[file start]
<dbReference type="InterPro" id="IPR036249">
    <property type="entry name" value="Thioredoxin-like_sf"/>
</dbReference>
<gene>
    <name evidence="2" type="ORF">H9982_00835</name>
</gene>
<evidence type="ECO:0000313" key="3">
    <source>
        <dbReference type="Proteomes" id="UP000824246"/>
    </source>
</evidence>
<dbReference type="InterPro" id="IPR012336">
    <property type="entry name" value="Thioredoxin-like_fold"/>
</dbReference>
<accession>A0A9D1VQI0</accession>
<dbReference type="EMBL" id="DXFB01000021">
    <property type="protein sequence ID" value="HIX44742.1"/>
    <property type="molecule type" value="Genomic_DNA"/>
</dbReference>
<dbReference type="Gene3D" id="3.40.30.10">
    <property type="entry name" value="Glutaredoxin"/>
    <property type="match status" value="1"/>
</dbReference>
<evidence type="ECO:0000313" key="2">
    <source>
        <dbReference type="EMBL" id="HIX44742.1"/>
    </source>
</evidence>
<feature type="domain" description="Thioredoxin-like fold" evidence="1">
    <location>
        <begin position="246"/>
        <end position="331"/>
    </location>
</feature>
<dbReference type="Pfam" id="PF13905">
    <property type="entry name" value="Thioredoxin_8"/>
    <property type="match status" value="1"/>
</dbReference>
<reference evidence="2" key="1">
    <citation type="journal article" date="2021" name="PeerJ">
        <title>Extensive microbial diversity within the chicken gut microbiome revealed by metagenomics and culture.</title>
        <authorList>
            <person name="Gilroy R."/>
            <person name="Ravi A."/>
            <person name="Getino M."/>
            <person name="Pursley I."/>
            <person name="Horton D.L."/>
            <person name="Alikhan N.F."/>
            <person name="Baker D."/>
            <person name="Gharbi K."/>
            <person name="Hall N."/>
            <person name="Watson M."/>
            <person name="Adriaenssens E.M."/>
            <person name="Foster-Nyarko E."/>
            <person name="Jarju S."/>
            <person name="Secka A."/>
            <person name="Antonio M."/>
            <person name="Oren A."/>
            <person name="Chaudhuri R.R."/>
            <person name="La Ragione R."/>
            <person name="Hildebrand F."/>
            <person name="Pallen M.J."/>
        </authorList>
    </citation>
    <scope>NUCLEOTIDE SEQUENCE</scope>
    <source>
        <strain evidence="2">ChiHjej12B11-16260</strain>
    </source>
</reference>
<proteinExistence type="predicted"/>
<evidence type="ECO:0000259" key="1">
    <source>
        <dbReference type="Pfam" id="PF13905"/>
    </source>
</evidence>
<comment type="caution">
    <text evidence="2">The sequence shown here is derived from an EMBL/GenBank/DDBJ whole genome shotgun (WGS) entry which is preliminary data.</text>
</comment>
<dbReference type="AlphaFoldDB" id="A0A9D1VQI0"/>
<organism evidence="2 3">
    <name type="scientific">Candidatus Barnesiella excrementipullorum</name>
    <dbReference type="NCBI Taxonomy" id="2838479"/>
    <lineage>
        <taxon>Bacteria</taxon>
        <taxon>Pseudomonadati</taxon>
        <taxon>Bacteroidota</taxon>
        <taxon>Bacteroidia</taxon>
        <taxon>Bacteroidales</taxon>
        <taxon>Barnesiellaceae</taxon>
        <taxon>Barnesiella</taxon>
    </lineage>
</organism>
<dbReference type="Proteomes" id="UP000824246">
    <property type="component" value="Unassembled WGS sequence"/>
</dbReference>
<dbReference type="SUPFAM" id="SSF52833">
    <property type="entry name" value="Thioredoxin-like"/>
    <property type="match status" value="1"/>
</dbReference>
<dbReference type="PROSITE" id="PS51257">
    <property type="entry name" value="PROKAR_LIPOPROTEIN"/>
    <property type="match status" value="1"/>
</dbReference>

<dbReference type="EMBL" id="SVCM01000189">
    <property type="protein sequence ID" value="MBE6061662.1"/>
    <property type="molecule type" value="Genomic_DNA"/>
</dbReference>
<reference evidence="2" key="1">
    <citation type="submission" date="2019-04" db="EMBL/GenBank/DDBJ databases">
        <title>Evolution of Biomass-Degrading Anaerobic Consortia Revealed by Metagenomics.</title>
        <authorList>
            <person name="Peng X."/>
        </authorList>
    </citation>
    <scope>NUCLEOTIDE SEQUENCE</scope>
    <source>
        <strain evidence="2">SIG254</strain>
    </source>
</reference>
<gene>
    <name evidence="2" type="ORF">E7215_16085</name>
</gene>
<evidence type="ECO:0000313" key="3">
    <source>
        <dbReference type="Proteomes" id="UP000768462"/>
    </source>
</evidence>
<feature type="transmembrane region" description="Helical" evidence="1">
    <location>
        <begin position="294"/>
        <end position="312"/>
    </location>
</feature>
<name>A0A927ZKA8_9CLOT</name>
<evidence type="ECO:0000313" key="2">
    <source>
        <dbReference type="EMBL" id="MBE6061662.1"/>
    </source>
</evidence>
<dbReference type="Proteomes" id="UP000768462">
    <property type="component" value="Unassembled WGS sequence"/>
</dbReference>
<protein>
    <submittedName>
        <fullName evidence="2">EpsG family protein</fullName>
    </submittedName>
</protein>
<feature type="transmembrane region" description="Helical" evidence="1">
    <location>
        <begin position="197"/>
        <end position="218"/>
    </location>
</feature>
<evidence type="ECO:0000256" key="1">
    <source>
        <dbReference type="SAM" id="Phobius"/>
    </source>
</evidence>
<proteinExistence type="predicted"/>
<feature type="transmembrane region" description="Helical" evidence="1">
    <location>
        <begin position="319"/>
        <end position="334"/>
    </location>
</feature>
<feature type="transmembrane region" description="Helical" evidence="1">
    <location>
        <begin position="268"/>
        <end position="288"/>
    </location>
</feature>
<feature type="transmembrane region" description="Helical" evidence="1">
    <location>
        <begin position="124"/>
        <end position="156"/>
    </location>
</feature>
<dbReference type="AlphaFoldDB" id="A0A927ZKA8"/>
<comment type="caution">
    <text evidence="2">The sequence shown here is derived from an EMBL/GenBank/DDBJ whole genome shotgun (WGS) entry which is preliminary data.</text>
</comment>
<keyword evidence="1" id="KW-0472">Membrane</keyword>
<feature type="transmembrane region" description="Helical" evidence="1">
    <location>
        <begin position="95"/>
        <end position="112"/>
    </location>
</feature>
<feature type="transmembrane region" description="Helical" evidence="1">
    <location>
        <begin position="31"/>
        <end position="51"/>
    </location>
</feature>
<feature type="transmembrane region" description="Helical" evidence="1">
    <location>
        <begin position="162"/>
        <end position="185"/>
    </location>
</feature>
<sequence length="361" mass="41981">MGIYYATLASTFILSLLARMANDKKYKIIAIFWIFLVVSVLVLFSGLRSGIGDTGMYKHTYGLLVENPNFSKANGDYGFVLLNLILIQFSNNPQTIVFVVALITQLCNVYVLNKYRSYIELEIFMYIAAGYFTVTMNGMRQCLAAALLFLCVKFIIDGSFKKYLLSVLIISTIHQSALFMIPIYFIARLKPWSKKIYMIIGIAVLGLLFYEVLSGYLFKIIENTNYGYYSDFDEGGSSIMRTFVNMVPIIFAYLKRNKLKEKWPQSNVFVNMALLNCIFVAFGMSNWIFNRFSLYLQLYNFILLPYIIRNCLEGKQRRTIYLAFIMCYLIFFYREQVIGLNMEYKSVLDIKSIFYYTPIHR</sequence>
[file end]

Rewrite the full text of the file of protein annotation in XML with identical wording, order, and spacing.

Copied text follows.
<dbReference type="InterPro" id="IPR036249">
    <property type="entry name" value="Thioredoxin-like_sf"/>
</dbReference>
<gene>
    <name evidence="2" type="ORF">H9982_00835</name>
</gene>
<evidence type="ECO:0000313" key="3">
    <source>
        <dbReference type="Proteomes" id="UP000824246"/>
    </source>
</evidence>
<dbReference type="InterPro" id="IPR012336">
    <property type="entry name" value="Thioredoxin-like_fold"/>
</dbReference>
<accession>A0A9D1VQI0</accession>
<dbReference type="EMBL" id="DXFB01000021">
    <property type="protein sequence ID" value="HIX44742.1"/>
    <property type="molecule type" value="Genomic_DNA"/>
</dbReference>
<dbReference type="Gene3D" id="3.40.30.10">
    <property type="entry name" value="Glutaredoxin"/>
    <property type="match status" value="1"/>
</dbReference>
<evidence type="ECO:0000313" key="2">
    <source>
        <dbReference type="EMBL" id="HIX44742.1"/>
    </source>
</evidence>
<feature type="domain" description="Thioredoxin-like fold" evidence="1">
    <location>
        <begin position="246"/>
        <end position="331"/>
    </location>
</feature>
<dbReference type="Pfam" id="PF13905">
    <property type="entry name" value="Thioredoxin_8"/>
    <property type="match status" value="1"/>
</dbReference>
<reference evidence="2" key="1">
    <citation type="journal article" date="2021" name="PeerJ">
        <title>Extensive microbial diversity within the chicken gut microbiome revealed by metagenomics and culture.</title>
        <authorList>
            <person name="Gilroy R."/>
            <person name="Ravi A."/>
            <person name="Getino M."/>
            <person name="Pursley I."/>
            <person name="Horton D.L."/>
            <person name="Alikhan N.F."/>
            <person name="Baker D."/>
            <person name="Gharbi K."/>
            <person name="Hall N."/>
            <person name="Watson M."/>
            <person name="Adriaenssens E.M."/>
            <person name="Foster-Nyarko E."/>
            <person name="Jarju S."/>
            <person name="Secka A."/>
            <person name="Antonio M."/>
            <person name="Oren A."/>
            <person name="Chaudhuri R.R."/>
            <person name="La Ragione R."/>
            <person name="Hildebrand F."/>
            <person name="Pallen M.J."/>
        </authorList>
    </citation>
    <scope>NUCLEOTIDE SEQUENCE</scope>
    <source>
        <strain evidence="2">ChiHjej12B11-16260</strain>
    </source>
</reference>
<proteinExistence type="predicted"/>
<evidence type="ECO:0000259" key="1">
    <source>
        <dbReference type="Pfam" id="PF13905"/>
    </source>
</evidence>
<comment type="caution">
    <text evidence="2">The sequence shown here is derived from an EMBL/GenBank/DDBJ whole genome shotgun (WGS) entry which is preliminary data.</text>
</comment>
<dbReference type="AlphaFoldDB" id="A0A9D1VQI0"/>
<organism evidence="2 3">
    <name type="scientific">Candidatus Barnesiella excrementipullorum</name>
    <dbReference type="NCBI Taxonomy" id="2838479"/>
    <lineage>
        <taxon>Bacteria</taxon>
        <taxon>Pseudomonadati</taxon>
        <taxon>Bacteroidota</taxon>
        <taxon>Bacteroidia</taxon>
        <taxon>Bacteroidales</taxon>
        <taxon>Barnesiellaceae</taxon>
        <taxon>Barnesiella</taxon>
    </lineage>
</organism>
<dbReference type="Proteomes" id="UP000824246">
    <property type="component" value="Unassembled WGS sequence"/>
</dbReference>
<dbReference type="SUPFAM" id="SSF52833">
    <property type="entry name" value="Thioredoxin-like"/>
    <property type="match status" value="1"/>
</dbReference>
<dbReference type="PROSITE" id="PS51257">
    <property type="entry name" value="PROKAR_LIPOPROTEIN"/>
    <property type="match status" value="1"/>
</dbReference>

<dbReference type="EMBL" id="SVCM01000189">
    <property type="protein sequence ID" value="MBE6061662.1"/>
    <property type="molecule type" value="Genomic_DNA"/>
</dbReference>
<reference evidence="2" key="1">
    <citation type="submission" date="2019-04" db="EMBL/GenBank/DDBJ databases">
        <title>Evolution of Biomass-Degrading Anaerobic Consortia Revealed by Metagenomics.</title>
        <authorList>
            <person name="Peng X."/>
        </authorList>
    </citation>
    <scope>NUCLEOTIDE SEQUENCE</scope>
    <source>
        <strain evidence="2">SIG254</strain>
    </source>
</reference>
<gene>
    <name evidence="2" type="ORF">E7215_16085</name>
</gene>
<evidence type="ECO:0000313" key="3">
    <source>
        <dbReference type="Proteomes" id="UP000768462"/>
    </source>
</evidence>
<feature type="transmembrane region" description="Helical" evidence="1">
    <location>
        <begin position="294"/>
        <end position="312"/>
    </location>
</feature>
<name>A0A927ZKA8_9CLOT</name>
<evidence type="ECO:0000313" key="2">
    <source>
        <dbReference type="EMBL" id="MBE6061662.1"/>
    </source>
</evidence>
<dbReference type="Proteomes" id="UP000768462">
    <property type="component" value="Unassembled WGS sequence"/>
</dbReference>
<protein>
    <submittedName>
        <fullName evidence="2">EpsG family protein</fullName>
    </submittedName>
</protein>
<feature type="transmembrane region" description="Helical" evidence="1">
    <location>
        <begin position="197"/>
        <end position="218"/>
    </location>
</feature>
<evidence type="ECO:0000256" key="1">
    <source>
        <dbReference type="SAM" id="Phobius"/>
    </source>
</evidence>
<proteinExistence type="predicted"/>
<feature type="transmembrane region" description="Helical" evidence="1">
    <location>
        <begin position="319"/>
        <end position="334"/>
    </location>
</feature>
<feature type="transmembrane region" description="Helical" evidence="1">
    <location>
        <begin position="268"/>
        <end position="288"/>
    </location>
</feature>
<feature type="transmembrane region" description="Helical" evidence="1">
    <location>
        <begin position="124"/>
        <end position="156"/>
    </location>
</feature>
<dbReference type="AlphaFoldDB" id="A0A927ZKA8"/>
<comment type="caution">
    <text evidence="2">The sequence shown here is derived from an EMBL/GenBank/DDBJ whole genome shotgun (WGS) entry which is preliminary data.</text>
</comment>
<keyword evidence="1" id="KW-0472">Membrane</keyword>
<feature type="transmembrane region" description="Helical" evidence="1">
    <location>
        <begin position="95"/>
        <end position="112"/>
    </location>
</feature>
<feature type="transmembrane region" description="Helical" evidence="1">
    <location>
        <begin position="31"/>
        <end position="51"/>
    </location>
</feature>
<feature type="transmembrane region" description="Helical" evidence="1">
    <location>
        <begin position="162"/>
        <end position="185"/>
    </location>
</feature>
<sequence length="361" mass="41981">MGIYYATLASTFILSLLARMANDKKYKIIAIFWIFLVVSVLVLFSGLRSGIGDTGMYKHTYGLLVENPNFSKANGDYGFVLLNLILIQFSNNPQTIVFVVALITQLCNVYVLNKYRSYIELEIFMYIAAGYFTVTMNGMRQCLAAALLFLCVKFIIDGSFKKYLLSVLIISTIHQSALFMIPIYFIARLKPWSKKIYMIIGIAVLGLLFYEVLSGYLFKIIENTNYGYYSDFDEGGSSIMRTFVNMVPIIFAYLKRNKLKEKWPQSNVFVNMALLNCIFVAFGMSNWIFNRFSLYLQLYNFILLPYIIRNCLEGKQRRTIYLAFIMCYLIFFYREQVIGLNMEYKSVLDIKSIFYYTPIHR</sequence>